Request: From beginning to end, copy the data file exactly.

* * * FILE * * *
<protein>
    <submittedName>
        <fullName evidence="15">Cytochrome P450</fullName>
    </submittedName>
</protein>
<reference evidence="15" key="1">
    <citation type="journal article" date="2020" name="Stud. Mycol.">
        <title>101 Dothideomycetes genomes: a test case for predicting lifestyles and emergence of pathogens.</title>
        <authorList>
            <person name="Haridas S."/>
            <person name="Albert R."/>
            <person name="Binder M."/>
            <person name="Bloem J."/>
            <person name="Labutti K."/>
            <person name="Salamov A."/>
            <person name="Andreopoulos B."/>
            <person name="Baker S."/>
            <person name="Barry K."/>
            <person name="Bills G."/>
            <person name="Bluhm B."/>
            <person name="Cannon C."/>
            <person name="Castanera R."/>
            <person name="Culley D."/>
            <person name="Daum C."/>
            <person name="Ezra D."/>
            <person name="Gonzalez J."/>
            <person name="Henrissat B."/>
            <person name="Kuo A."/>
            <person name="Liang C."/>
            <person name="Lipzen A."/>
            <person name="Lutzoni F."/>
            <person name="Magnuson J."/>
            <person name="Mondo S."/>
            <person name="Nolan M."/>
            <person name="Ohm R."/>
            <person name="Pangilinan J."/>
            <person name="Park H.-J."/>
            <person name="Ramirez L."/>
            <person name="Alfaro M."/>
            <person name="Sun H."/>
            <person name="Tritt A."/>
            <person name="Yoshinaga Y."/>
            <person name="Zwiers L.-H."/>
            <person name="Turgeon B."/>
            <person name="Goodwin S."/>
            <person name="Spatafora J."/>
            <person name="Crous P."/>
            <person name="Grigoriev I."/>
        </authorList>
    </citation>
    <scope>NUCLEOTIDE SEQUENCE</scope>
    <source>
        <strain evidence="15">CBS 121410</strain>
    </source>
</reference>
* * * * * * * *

<protein>
    <submittedName>
        <fullName evidence="15">Cytochrome P450</fullName>
    </submittedName>
</protein>
<reference evidence="15" key="1">
    <citation type="journal article" date="2020" name="Stud. Mycol.">
        <title>101 Dothideomycetes genomes: a test case for predicting lifestyles and emergence of pathogens.</title>
        <authorList>
            <person name="Haridas S."/>
            <person name="Albert R."/>
            <person name="Binder M."/>
            <person name="Bloem J."/>
            <person name="Labutti K."/>
            <person name="Salamov A."/>
            <person name="Andreopoulos B."/>
            <person name="Baker S."/>
            <person name="Barry K."/>
            <person name="Bills G."/>
            <person name="Bluhm B."/>
            <person name="Cannon C."/>
            <person name="Castanera R."/>
            <person name="Culley D."/>
            <person name="Daum C."/>
            <person name="Ezra D."/>
            <person name="Gonzalez J."/>
            <person name="Henrissat B."/>
            <person name="Kuo A."/>
            <person name="Liang C."/>
            <person name="Lipzen A."/>
            <person name="Lutzoni F."/>
            <person name="Magnuson J."/>
            <person name="Mondo S."/>
            <person name="Nolan M."/>
            <person name="Ohm R."/>
            <person name="Pangilinan J."/>
            <person name="Park H.-J."/>
            <person name="Ramirez L."/>
            <person name="Alfaro M."/>
            <person name="Sun H."/>
            <person name="Tritt A."/>
            <person name="Yoshinaga Y."/>
            <person name="Zwiers L.-H."/>
            <person name="Turgeon B."/>
            <person name="Goodwin S."/>
            <person name="Spatafora J."/>
            <person name="Crous P."/>
            <person name="Grigoriev I."/>
        </authorList>
    </citation>
    <scope>NUCLEOTIDE SEQUENCE</scope>
    <source>
        <strain evidence="15">CBS 121410</strain>
    </source>
</reference>